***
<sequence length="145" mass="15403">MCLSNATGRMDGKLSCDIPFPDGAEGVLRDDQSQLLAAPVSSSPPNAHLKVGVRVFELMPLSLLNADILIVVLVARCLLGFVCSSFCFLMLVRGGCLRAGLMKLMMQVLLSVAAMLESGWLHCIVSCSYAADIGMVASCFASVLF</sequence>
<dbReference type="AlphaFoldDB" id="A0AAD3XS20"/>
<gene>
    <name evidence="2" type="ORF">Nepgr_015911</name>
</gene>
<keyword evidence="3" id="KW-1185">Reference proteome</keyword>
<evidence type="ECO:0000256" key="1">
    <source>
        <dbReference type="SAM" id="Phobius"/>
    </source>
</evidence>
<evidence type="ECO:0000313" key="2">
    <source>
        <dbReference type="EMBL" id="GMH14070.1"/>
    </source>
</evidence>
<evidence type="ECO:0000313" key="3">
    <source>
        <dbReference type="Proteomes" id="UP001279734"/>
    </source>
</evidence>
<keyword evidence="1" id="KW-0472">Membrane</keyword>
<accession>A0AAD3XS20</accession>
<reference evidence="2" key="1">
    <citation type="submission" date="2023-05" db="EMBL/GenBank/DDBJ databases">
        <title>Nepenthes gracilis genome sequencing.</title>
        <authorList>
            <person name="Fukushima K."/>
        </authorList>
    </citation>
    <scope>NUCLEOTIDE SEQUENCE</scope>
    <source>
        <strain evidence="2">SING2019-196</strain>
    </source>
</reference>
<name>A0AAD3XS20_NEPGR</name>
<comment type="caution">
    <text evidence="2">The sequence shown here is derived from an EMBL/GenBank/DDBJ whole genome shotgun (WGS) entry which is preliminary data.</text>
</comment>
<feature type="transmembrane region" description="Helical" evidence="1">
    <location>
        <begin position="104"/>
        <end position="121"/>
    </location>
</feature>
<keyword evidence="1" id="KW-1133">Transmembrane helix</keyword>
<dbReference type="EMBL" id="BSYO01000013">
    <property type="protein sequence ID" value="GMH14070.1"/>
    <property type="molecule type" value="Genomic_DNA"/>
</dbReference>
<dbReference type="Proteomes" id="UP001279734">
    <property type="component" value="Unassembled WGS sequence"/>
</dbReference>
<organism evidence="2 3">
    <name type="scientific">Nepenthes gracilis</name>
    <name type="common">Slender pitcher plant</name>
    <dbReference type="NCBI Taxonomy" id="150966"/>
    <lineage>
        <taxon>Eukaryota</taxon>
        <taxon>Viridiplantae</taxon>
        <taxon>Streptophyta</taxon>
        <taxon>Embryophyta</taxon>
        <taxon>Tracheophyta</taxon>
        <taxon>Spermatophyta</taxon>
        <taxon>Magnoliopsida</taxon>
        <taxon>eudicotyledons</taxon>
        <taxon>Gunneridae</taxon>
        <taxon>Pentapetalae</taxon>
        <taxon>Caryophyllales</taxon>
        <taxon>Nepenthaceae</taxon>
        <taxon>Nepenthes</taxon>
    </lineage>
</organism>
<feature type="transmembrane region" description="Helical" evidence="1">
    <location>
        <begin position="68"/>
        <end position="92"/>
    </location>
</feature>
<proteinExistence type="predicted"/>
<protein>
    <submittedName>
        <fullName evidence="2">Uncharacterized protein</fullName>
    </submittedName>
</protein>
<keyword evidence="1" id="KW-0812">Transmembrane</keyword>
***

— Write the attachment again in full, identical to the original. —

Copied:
<sequence length="145" mass="15403">MCLSNATGRMDGKLSCDIPFPDGAEGVLRDDQSQLLAAPVSSSPPNAHLKVGVRVFELMPLSLLNADILIVVLVARCLLGFVCSSFCFLMLVRGGCLRAGLMKLMMQVLLSVAAMLESGWLHCIVSCSYAADIGMVASCFASVLF</sequence>
<dbReference type="AlphaFoldDB" id="A0AAD3XS20"/>
<gene>
    <name evidence="2" type="ORF">Nepgr_015911</name>
</gene>
<keyword evidence="3" id="KW-1185">Reference proteome</keyword>
<evidence type="ECO:0000256" key="1">
    <source>
        <dbReference type="SAM" id="Phobius"/>
    </source>
</evidence>
<evidence type="ECO:0000313" key="2">
    <source>
        <dbReference type="EMBL" id="GMH14070.1"/>
    </source>
</evidence>
<evidence type="ECO:0000313" key="3">
    <source>
        <dbReference type="Proteomes" id="UP001279734"/>
    </source>
</evidence>
<keyword evidence="1" id="KW-0472">Membrane</keyword>
<accession>A0AAD3XS20</accession>
<reference evidence="2" key="1">
    <citation type="submission" date="2023-05" db="EMBL/GenBank/DDBJ databases">
        <title>Nepenthes gracilis genome sequencing.</title>
        <authorList>
            <person name="Fukushima K."/>
        </authorList>
    </citation>
    <scope>NUCLEOTIDE SEQUENCE</scope>
    <source>
        <strain evidence="2">SING2019-196</strain>
    </source>
</reference>
<name>A0AAD3XS20_NEPGR</name>
<comment type="caution">
    <text evidence="2">The sequence shown here is derived from an EMBL/GenBank/DDBJ whole genome shotgun (WGS) entry which is preliminary data.</text>
</comment>
<feature type="transmembrane region" description="Helical" evidence="1">
    <location>
        <begin position="104"/>
        <end position="121"/>
    </location>
</feature>
<keyword evidence="1" id="KW-1133">Transmembrane helix</keyword>
<dbReference type="EMBL" id="BSYO01000013">
    <property type="protein sequence ID" value="GMH14070.1"/>
    <property type="molecule type" value="Genomic_DNA"/>
</dbReference>
<dbReference type="Proteomes" id="UP001279734">
    <property type="component" value="Unassembled WGS sequence"/>
</dbReference>
<organism evidence="2 3">
    <name type="scientific">Nepenthes gracilis</name>
    <name type="common">Slender pitcher plant</name>
    <dbReference type="NCBI Taxonomy" id="150966"/>
    <lineage>
        <taxon>Eukaryota</taxon>
        <taxon>Viridiplantae</taxon>
        <taxon>Streptophyta</taxon>
        <taxon>Embryophyta</taxon>
        <taxon>Tracheophyta</taxon>
        <taxon>Spermatophyta</taxon>
        <taxon>Magnoliopsida</taxon>
        <taxon>eudicotyledons</taxon>
        <taxon>Gunneridae</taxon>
        <taxon>Pentapetalae</taxon>
        <taxon>Caryophyllales</taxon>
        <taxon>Nepenthaceae</taxon>
        <taxon>Nepenthes</taxon>
    </lineage>
</organism>
<feature type="transmembrane region" description="Helical" evidence="1">
    <location>
        <begin position="68"/>
        <end position="92"/>
    </location>
</feature>
<proteinExistence type="predicted"/>
<protein>
    <submittedName>
        <fullName evidence="2">Uncharacterized protein</fullName>
    </submittedName>
</protein>
<keyword evidence="1" id="KW-0812">Transmembrane</keyword>